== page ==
So the job isn’t done, but the US withdrawal will begin immediately. (Although Sunday’s tweet described the pullout as “slow & highly coordinated”.) Trump himself seemed to acknowledge this in a subsequent contradictory tweet that also happens to be false. (Russia loves that we’re leaving Syria.)

Russia, Iran, Syria & many others are not happy about the U.S. leaving, despite what the Fake News says, because now they will have to fight ISIS and others, who they hate, without us.

So the first predictable thing that might happen is that ISIS stages a comeback and starts gaining territory again. What’s the plan for that scenario? Accept it? Send our troops back in? Ask our Russian friends or our buddy Bashar al-Assad to handle it for us? (No, wait! Turkey will do it, according to last night’s tweet. Turkish troops going deeper into Syria, which they used to rule back in the Ottoman days, where they might come into conflict with Assad, Hezbollah, and Russian forces … what could possibly go wrong? “We also discussed heavily expanded Trade.”)

What’s the new mission in Afghanistan? I can’t find any explanation for the 7,000 figure: What is the mission of the 7,000 that will remain, and why do they no longer need the help of the 7,000 who are leaving? My intuition says that there is no new mission. “Pull out half of them” just comes from Trump’s gut, and isn’t based on anything.

What about the Kurds? The reason American casualties in Syria have been so low is that Kurdish militias are doing most of the actual fighting against ISIS.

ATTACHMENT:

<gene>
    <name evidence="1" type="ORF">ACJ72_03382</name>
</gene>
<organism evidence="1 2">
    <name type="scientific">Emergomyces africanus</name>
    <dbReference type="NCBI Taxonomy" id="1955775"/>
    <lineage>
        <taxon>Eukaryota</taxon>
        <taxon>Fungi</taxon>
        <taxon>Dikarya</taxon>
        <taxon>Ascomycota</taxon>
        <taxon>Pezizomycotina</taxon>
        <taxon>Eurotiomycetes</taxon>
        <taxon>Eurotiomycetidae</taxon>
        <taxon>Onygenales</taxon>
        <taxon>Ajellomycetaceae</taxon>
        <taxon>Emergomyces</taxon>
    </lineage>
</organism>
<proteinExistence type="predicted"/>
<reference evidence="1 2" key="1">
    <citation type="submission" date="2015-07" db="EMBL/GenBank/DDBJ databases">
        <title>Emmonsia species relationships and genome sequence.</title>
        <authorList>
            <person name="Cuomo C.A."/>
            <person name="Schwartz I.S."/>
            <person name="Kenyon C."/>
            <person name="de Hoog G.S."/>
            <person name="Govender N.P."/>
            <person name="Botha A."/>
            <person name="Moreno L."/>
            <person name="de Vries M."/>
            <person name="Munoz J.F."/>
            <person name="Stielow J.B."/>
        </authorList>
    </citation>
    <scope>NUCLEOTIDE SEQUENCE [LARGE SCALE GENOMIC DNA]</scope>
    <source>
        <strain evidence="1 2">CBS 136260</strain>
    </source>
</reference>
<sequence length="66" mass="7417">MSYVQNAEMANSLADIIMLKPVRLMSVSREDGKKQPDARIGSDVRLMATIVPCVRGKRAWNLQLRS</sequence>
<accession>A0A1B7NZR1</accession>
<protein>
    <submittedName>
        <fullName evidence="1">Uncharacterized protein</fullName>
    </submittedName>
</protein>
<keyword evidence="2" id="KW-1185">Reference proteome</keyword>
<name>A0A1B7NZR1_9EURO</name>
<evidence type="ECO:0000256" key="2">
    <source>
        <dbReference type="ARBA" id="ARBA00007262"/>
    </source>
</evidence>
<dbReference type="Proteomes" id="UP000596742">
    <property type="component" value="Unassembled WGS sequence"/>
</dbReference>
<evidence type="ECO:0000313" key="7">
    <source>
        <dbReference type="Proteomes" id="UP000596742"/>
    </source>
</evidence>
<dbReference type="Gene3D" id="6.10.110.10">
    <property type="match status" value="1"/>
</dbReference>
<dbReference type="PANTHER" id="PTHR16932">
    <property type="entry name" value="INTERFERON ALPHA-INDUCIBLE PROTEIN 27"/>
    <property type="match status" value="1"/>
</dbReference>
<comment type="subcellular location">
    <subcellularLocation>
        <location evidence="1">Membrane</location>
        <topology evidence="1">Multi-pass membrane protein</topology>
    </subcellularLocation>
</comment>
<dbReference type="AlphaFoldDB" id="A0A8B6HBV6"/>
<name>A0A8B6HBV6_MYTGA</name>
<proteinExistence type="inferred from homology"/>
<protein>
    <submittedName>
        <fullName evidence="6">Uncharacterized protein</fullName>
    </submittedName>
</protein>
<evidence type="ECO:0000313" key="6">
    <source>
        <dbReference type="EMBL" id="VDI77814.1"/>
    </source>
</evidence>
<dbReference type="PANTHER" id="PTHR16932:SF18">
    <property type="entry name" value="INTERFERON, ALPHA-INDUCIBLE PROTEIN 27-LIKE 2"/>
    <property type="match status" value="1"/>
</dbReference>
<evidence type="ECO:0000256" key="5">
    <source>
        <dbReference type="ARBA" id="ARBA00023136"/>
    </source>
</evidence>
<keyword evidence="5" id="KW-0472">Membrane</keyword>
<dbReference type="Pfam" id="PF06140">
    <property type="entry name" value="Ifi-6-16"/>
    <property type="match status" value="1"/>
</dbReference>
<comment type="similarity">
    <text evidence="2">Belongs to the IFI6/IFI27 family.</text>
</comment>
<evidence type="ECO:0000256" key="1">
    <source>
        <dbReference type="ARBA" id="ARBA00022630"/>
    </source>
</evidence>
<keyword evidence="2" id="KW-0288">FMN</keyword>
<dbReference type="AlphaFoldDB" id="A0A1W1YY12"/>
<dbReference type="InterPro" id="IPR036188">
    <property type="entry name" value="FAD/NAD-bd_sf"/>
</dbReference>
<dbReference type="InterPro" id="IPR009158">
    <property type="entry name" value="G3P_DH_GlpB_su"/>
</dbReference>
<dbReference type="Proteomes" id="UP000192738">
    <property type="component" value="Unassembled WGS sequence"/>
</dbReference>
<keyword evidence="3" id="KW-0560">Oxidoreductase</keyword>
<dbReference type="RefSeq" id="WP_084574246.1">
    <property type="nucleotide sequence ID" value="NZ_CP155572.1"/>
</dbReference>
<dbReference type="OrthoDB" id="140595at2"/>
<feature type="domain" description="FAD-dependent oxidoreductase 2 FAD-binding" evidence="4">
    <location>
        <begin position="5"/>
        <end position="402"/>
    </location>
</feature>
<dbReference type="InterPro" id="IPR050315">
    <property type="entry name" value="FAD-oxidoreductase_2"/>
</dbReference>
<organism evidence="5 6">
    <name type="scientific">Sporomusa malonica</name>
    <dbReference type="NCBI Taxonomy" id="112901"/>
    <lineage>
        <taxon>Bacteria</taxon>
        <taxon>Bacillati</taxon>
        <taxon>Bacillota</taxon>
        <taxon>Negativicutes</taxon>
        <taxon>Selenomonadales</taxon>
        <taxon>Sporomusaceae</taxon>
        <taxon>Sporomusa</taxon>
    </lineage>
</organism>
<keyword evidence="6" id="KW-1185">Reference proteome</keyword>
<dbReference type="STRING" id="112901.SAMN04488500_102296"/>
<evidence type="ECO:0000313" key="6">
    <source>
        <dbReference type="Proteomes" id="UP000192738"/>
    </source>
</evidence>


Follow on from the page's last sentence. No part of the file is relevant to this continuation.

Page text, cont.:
The Kurds and their Syrian allies paid a severe price: They have suffered about 4,000 dead and 10,000 wounded since 2014. Over that same period, the United States lost only three soldiers in Syria, according to a U.S. military spokesperson.

Trump seems not to know these facts. “Time for someone else to fight,” he tweeted, as if Americans were battling ISIS alone.

Turkey is worried about Kurdish militias operating in its own territory, which it sees as terrorism. According to AP, a December 14 phone conversation between Trump and Turkish autocrat Erdogan sparked the withdrawal decision.

Trump stunned his Cabinet, lawmakers and much of the world with the move by rejecting the advice of his top aides and agreeing to a withdrawal in a phone call with Turkish President Recep Tayyip Erdogan last week, two U.S. officials and a Turkish official briefed on the matter told The Associated Press.

The Dec. 14 call came a day after Secretary of State Mike Pompeo and his Turkish counterpart Mevlut Cavusoglu agreed to have the two presidents discuss Erdogan’s threats to launch a military operation against U.S.-backed Kurdish rebels in northeast Syria, where American forces are based. The NSC then set up the call.

Pompeo, Mattis and other members of the national security team prepared a list of talking points for Trump to tell Erdogan to back off, the officials said.

But the officials said Trump, who had previously accepted such advice and convinced the Turkish leader not to attack the Kurds and put U.S. troops at risk, ignored the script. Instead, the president sided with Erdogan.

The obvious implication is that if Erdogan wants to attack the people we’ve been relying on to push ISIS back, he should just have at it. We’ll get out of his way.

Erdogan isn’t the only one likely to attack after we leave. To the Assad government, the Kurds are just one more set of rebels. What if the Kurdish region of Syria (green on the map) collapses and our former allies start getting slaughtered? What are the implications of that in other conflicts where the US wants to find local allies?

Sometimes, superpowers have to make such betrayals. We left a number of Vietnamese allies in the lurch when we exited the Vietnam War, but few Americans would want us still to be fighting there. I just wish I could believe Trump (or anyone involved in his decision process) had thought these questions out and was making these decisions strategically.